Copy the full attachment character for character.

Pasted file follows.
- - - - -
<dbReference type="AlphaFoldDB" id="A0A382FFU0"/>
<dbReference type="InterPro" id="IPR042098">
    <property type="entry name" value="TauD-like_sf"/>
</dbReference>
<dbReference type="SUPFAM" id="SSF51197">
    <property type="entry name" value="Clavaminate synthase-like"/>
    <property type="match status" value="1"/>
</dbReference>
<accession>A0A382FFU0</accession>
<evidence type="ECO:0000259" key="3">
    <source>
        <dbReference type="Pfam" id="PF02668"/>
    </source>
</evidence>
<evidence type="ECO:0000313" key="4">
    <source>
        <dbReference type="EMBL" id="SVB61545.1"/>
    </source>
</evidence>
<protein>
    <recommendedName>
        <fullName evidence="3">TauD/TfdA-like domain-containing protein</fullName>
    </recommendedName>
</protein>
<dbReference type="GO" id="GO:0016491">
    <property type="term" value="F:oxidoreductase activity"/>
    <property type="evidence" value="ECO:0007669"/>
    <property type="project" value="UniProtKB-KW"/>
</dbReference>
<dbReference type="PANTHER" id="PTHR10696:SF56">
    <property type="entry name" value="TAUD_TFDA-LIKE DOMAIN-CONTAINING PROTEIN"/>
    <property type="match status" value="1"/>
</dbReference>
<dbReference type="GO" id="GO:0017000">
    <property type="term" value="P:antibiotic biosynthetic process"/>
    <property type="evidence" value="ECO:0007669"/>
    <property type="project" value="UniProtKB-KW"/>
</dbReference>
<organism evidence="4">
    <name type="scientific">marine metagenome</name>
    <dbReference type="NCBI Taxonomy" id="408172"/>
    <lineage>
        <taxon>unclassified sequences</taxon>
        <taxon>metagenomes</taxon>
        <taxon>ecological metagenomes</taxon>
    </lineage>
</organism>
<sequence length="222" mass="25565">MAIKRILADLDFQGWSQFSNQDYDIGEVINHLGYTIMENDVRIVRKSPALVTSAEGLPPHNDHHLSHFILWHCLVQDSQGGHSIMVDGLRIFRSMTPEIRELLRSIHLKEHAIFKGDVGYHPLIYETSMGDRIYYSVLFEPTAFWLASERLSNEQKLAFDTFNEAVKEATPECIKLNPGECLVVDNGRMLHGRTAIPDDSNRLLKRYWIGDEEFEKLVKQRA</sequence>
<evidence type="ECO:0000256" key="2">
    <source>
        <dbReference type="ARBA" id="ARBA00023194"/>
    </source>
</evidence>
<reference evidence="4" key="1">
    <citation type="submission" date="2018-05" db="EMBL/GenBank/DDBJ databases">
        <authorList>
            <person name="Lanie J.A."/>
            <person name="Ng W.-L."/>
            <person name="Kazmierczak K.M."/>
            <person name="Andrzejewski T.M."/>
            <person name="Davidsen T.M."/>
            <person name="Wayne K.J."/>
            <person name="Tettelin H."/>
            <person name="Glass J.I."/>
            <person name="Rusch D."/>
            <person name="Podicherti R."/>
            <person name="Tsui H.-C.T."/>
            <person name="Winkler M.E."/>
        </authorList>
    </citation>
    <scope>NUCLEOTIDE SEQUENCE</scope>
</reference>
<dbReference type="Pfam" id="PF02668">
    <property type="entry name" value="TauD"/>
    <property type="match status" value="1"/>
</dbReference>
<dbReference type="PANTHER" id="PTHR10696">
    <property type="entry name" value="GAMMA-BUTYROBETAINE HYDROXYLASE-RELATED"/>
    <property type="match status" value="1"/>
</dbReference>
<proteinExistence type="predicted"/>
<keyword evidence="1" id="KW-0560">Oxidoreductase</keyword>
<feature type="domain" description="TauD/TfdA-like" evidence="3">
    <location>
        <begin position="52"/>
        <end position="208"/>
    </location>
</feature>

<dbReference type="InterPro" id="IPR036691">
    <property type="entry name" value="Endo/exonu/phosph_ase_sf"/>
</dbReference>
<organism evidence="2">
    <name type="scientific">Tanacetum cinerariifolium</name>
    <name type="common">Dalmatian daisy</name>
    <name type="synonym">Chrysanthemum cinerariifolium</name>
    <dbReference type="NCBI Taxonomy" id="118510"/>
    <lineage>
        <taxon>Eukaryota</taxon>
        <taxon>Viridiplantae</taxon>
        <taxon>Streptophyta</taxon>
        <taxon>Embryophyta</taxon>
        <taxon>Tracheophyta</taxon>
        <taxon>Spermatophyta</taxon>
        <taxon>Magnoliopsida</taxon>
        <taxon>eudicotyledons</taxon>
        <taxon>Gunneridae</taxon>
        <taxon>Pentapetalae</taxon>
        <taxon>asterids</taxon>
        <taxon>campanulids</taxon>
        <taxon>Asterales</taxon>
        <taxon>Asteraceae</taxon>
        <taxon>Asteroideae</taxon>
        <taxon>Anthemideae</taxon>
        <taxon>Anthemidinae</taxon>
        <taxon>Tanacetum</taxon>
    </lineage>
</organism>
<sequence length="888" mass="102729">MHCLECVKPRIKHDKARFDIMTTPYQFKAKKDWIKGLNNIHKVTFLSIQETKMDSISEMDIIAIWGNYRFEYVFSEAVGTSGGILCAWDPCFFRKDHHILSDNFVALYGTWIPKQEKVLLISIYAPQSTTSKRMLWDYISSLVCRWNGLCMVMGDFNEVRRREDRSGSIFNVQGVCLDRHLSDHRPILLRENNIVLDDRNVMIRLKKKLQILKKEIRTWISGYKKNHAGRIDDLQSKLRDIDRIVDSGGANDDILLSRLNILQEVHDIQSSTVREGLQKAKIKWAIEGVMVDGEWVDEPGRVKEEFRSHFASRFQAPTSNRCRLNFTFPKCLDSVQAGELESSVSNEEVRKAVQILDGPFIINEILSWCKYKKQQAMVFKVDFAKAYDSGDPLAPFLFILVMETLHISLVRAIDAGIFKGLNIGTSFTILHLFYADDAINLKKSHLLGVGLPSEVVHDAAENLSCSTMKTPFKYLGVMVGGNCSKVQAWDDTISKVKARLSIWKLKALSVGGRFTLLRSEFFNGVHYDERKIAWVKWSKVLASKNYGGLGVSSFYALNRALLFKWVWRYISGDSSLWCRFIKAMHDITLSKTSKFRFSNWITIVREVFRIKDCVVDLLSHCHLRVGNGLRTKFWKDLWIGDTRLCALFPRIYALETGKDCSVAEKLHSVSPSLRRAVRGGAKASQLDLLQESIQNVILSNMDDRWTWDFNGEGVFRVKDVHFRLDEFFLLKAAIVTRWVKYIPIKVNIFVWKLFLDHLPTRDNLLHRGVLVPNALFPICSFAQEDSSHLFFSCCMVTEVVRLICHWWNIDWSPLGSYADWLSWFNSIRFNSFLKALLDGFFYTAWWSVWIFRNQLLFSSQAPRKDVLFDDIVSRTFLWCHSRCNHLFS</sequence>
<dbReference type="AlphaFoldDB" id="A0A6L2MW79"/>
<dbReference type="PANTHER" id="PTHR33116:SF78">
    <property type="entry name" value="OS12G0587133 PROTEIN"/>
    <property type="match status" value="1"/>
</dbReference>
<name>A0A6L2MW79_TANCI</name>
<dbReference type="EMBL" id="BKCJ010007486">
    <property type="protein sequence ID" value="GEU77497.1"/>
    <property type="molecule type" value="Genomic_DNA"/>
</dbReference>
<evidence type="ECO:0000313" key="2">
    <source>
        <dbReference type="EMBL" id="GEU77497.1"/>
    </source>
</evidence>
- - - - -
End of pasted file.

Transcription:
<dbReference type="AlphaFoldDB" id="A0A382FFU0"/>
<dbReference type="InterPro" id="IPR042098">
    <property type="entry name" value="TauD-like_sf"/>
</dbReference>
<dbReference type="SUPFAM" id="SSF51197">
    <property type="entry name" value="Clavaminate synthase-like"/>
    <property type="match status" value="1"/>
</dbReference>
<accession>A0A382FFU0</accession>
<evidence type="ECO:0000259" key="3">
    <source>
        <dbReference type="Pfam" id="PF02668"/>
    </source>
</evidence>
<evidence type="ECO:0000313" key="4">
    <source>
        <dbReference type="EMBL" id="SVB61545.1"/>
    </source>
</evidence>
<protein>
    <recommendedName>
        <fullName evidence="3">TauD/TfdA-like domain-containing protein</fullName>
    </recommendedName>
</protein>
<dbReference type="GO" id="GO:0016491">
    <property type="term" value="F:oxidoreductase activity"/>
    <property type="evidence" value="ECO:0007669"/>
    <property type="project" value="UniProtKB-KW"/>
</dbReference>
<dbReference type="PANTHER" id="PTHR10696:SF56">
    <property type="entry name" value="TAUD_TFDA-LIKE DOMAIN-CONTAINING PROTEIN"/>
    <property type="match status" value="1"/>
</dbReference>
<dbReference type="GO" id="GO:0017000">
    <property type="term" value="P:antibiotic biosynthetic process"/>
    <property type="evidence" value="ECO:0007669"/>
    <property type="project" value="UniProtKB-KW"/>
</dbReference>
<organism evidence="4">
    <name type="scientific">marine metagenome</name>
    <dbReference type="NCBI Taxonomy" id="408172"/>
    <lineage>
        <taxon>unclassified sequences</taxon>
        <taxon>metagenomes</taxon>
        <taxon>ecological metagenomes</taxon>
    </lineage>
</organism>
<sequence length="222" mass="25565">MAIKRILADLDFQGWSQFSNQDYDIGEVINHLGYTIMENDVRIVRKSPALVTSAEGLPPHNDHHLSHFILWHCLVQDSQGGHSIMVDGLRIFRSMTPEIRELLRSIHLKEHAIFKGDVGYHPLIYETSMGDRIYYSVLFEPTAFWLASERLSNEQKLAFDTFNEAVKEATPECIKLNPGECLVVDNGRMLHGRTAIPDDSNRLLKRYWIGDEEFEKLVKQRA</sequence>
<evidence type="ECO:0000256" key="2">
    <source>
        <dbReference type="ARBA" id="ARBA00023194"/>
    </source>
</evidence>
<reference evidence="4" key="1">
    <citation type="submission" date="2018-05" db="EMBL/GenBank/DDBJ databases">
        <authorList>
            <person name="Lanie J.A."/>
            <person name="Ng W.-L."/>
            <person name="Kazmierczak K.M."/>
            <person name="Andrzejewski T.M."/>
            <person name="Davidsen T.M."/>
            <person name="Wayne K.J."/>
            <person name="Tettelin H."/>
            <person name="Glass J.I."/>
            <person name="Rusch D."/>
            <person name="Podicherti R."/>
            <person name="Tsui H.-C.T."/>
            <person name="Winkler M.E."/>
        </authorList>
    </citation>
    <scope>NUCLEOTIDE SEQUENCE</scope>
</reference>
<dbReference type="Pfam" id="PF02668">
    <property type="entry name" value="TauD"/>
    <property type="match status" value="1"/>
</dbReference>
<dbReference type="PANTHER" id="PTHR10696">
    <property type="entry name" value="GAMMA-BUTYROBETAINE HYDROXYLASE-RELATED"/>
    <property type="match status" value="1"/>
</dbReference>
<proteinExistence type="predicted"/>
<keyword evidence="1" id="KW-0560">Oxidoreductase</keyword>
<feature type="domain" description="TauD/TfdA-like" evidence="3">
    <location>
        <begin position="52"/>
        <end position="208"/>
    </location>
</feature>

<dbReference type="InterPro" id="IPR036691">
    <property type="entry name" value="Endo/exonu/phosph_ase_sf"/>
</dbReference>
<organism evidence="2">
    <name type="scientific">Tanacetum cinerariifolium</name>
    <name type="common">Dalmatian daisy</name>
    <name type="synonym">Chrysanthemum cinerariifolium</name>
    <dbReference type="NCBI Taxonomy" id="118510"/>
    <lineage>
        <taxon>Eukaryota</taxon>
        <taxon>Viridiplantae</taxon>
        <taxon>Streptophyta</taxon>
        <taxon>Embryophyta</taxon>
        <taxon>Tracheophyta</taxon>
        <taxon>Spermatophyta</taxon>
        <taxon>Magnoliopsida</taxon>
        <taxon>eudicotyledons</taxon>
        <taxon>Gunneridae</taxon>
        <taxon>Pentapetalae</taxon>
        <taxon>asterids</taxon>
        <taxon>campanulids</taxon>
        <taxon>Asterales</taxon>
        <taxon>Asteraceae</taxon>
        <taxon>Asteroideae</taxon>
        <taxon>Anthemideae</taxon>
        <taxon>Anthemidinae</taxon>
        <taxon>Tanacetum</taxon>
    </lineage>
</organism>
<sequence length="888" mass="102729">MHCLECVKPRIKHDKARFDIMTTPYQFKAKKDWIKGLNNIHKVTFLSIQETKMDSISEMDIIAIWGNYRFEYVFSEAVGTSGGILCAWDPCFFRKDHHILSDNFVALYGTWIPKQEKVLLISIYAPQSTTSKRMLWDYISSLVCRWNGLCMVMGDFNEVRRREDRSGSIFNVQGVCLDRHLSDHRPILLRENNIVLDDRNVMIRLKKKLQILKKEIRTWISGYKKNHAGRIDDLQSKLRDIDRIVDSGGANDDILLSRLNILQEVHDIQSSTVREGLQKAKIKWAIEGVMVDGEWVDEPGRVKEEFRSHFASRFQAPTSNRCRLNFTFPKCLDSVQAGELESSVSNEEVRKAVQILDGPFIINEILSWCKYKKQQAMVFKVDFAKAYDSGDPLAPFLFILVMETLHISLVRAIDAGIFKGLNIGTSFTILHLFYADDAINLKKSHLLGVGLPSEVVHDAAENLSCSTMKTPFKYLGVMVGGNCSKVQAWDDTISKVKARLSIWKLKALSVGGRFTLLRSEFFNGVHYDERKIAWVKWSKVLASKNYGGLGVSSFYALNRALLFKWVWRYISGDSSLWCRFIKAMHDITLSKTSKFRFSNWITIVREVFRIKDCVVDLLSHCHLRVGNGLRTKFWKDLWIGDTRLCALFPRIYALETGKDCSVAEKLHSVSPSLRRAVRGGAKASQLDLLQESIQNVILSNMDDRWTWDFNGEGVFRVKDVHFRLDEFFLLKAAIVTRWVKYIPIKVNIFVWKLFLDHLPTRDNLLHRGVLVPNALFPICSFAQEDSSHLFFSCCMVTEVVRLICHWWNIDWSPLGSYADWLSWFNSIRFNSFLKALLDGFFYTAWWSVWIFRNQLLFSSQAPRKDVLFDDIVSRTFLWCHSRCNHLFS</sequence>
<dbReference type="AlphaFoldDB" id="A0A6L2MW79"/>
<dbReference type="PANTHER" id="PTHR33116:SF78">
    <property type="entry name" value="OS12G0587133 PROTEIN"/>
    <property type="match status" value="1"/>
</dbReference>
<name>A0A6L2MW79_TANCI</name>
<dbReference type="EMBL" id="BKCJ010007486">
    <property type="protein sequence ID" value="GEU77497.1"/>
    <property type="molecule type" value="Genomic_DNA"/>
</dbReference>
<evidence type="ECO:0000313" key="2">
    <source>
        <dbReference type="EMBL" id="GEU77497.1"/>
    </source>
</evidence>